Shorter version of talal7860's answer

<?php
// At start of script
$time_start = microtime(true); 

// Anywhere else in the script
echo 'Total execution time in seconds: ' . (microtime(true) - $time_start);

As pointed out, this is 'wallclock time' not 'cpu time'

0 votes
answered Jan 29, 2013 by lencho-patasplanas

Gringod at developerfusion.com gives this good answer:

<!-- put this at the top of the page --> 
<?php 
   $mtime = microtime(); 
   $mtime = explode(" ",$mtime); 
   $mtime = $mtime[1] + $mtime[0]; 
   $starttime = $mtime; 
;?> 

<!-- put other code and html in here -->


<!-- put this code at the bottom of the page -->
<?php 
   $mtime = microtime(); 
   $mtime = explode(" ",$mtime); 
   $mtime = $mtime[1] + $mtime[0]; 
   $endtime = $mtime; 
   $totaltime = ($endtime - $starttime); 
   echo "This page was created in ".$totaltime." seconds"; 
;?>

From (http://www.developerfusion.com/code/2058/determine-execution-time-in-php/)

0 votes
answered Jan 5, 2014 by hamid

I created an ExecutionTime class out of phihag answer that you can use out of box:

class ExecutionTime
{
     private $startTime;
     private $endTime;

     public function Start(){
         $this->startTime = getrusage();
     }

     public function End(){
         $this->endTime = getrusage();
     }

     private function runTime($ru, $rus, $index) {
         return ($ru["ru_$index.tv_sec"]*1000 + intval($ru["ru_$index.tv_usec"]/1000))
     -  ($rus["ru_$index.tv_sec"]*1000 + intval($rus["ru_$index.tv_usec"]/1000));
     }    

     public function __toString(){
         return "This process used " . $this->runTime($this->endTime, $this->startTime, "utime") .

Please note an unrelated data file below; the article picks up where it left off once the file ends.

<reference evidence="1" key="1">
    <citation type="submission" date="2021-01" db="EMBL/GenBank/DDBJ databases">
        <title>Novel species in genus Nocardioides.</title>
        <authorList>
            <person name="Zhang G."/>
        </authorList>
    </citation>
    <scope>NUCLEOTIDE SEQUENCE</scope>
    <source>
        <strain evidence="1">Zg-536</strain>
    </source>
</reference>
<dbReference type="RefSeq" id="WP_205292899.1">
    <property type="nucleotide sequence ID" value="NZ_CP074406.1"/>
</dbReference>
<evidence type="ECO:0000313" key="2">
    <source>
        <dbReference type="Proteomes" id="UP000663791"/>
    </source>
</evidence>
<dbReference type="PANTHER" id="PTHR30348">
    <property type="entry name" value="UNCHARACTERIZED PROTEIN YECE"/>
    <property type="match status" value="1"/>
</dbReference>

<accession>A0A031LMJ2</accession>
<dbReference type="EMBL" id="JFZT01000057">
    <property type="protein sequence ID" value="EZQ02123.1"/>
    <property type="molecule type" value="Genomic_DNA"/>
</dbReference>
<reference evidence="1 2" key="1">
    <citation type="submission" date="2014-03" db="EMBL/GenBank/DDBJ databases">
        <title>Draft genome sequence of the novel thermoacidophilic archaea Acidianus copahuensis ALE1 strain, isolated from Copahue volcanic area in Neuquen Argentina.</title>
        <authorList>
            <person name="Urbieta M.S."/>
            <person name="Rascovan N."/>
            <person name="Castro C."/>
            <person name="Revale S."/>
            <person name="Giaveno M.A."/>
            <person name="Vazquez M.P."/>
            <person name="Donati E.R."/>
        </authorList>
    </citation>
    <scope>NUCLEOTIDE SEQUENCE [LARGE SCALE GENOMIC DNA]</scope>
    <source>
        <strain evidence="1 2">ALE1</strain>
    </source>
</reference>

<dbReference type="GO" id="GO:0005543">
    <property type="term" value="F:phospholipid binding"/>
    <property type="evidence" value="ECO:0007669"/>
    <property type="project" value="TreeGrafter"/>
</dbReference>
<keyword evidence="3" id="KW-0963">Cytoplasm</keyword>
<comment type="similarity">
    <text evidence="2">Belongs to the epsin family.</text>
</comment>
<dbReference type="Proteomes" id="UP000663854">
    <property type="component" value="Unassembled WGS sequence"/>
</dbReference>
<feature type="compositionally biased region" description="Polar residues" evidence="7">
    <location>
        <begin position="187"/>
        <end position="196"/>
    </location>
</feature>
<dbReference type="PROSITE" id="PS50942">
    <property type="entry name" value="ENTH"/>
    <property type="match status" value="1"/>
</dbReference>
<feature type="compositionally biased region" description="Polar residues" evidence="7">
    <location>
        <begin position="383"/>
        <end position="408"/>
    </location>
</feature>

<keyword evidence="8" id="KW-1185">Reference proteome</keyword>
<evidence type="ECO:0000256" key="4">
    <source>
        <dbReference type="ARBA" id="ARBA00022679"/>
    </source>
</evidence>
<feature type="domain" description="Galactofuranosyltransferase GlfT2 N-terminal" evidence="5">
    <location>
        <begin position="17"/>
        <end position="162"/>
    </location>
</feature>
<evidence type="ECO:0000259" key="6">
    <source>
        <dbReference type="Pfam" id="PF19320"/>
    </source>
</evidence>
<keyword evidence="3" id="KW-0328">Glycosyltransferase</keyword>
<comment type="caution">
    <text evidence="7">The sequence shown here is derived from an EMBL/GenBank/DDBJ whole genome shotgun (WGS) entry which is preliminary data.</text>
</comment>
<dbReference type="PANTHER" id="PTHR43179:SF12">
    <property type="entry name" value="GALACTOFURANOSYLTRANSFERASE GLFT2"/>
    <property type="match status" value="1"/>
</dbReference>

" ms for its computations\nIt spent " . $this->runTime($this->endTime, $this->startTime, "stime") .
        " ms in system calls\n";
     }
 }

usage:

$executionTime = new ExecutionTime();
$executionTime->Start();
// code
$executionTime->End();
echo $executionTime;

Note: getrusage function only works in unixoid systems, and in php 7.0.0 on Windows.

0 votes
answered Jan 25, 2014 by joan16v

The easiest way:

<?php

$time1 = microtime(true);

//script code
//...

$time2 = microtime(true);
echo 'script execution time: ' . ($time2 - $time1); //value in seconds
0 votes
answered Jan 10, 2015 by jg-estiot

You may only want to know the execution time of parts of your script. The most flexible way to time parts or an entire script is to create 3 simple functions (procedural code given here but you could turn it into a class by putting class timer{} around it and making a couple of tweaks). This code works, just copy and paste and run:

$tstart = 0;
$tend = 0;

function timer_starts()
{
global $tstart;

$tstart=microtime(true); ;

}

function timer_ends()
{
global $tend;

$tend=microtime(true); ;

}

function timer_calc()
{
global $tstart,$tend;

return (round($tend - $tstart,2));
}

timer_starts();
file_get_contents('http://google.com');
timer_ends();
print('It took '.timer_calc().' seconds to retrieve the google page');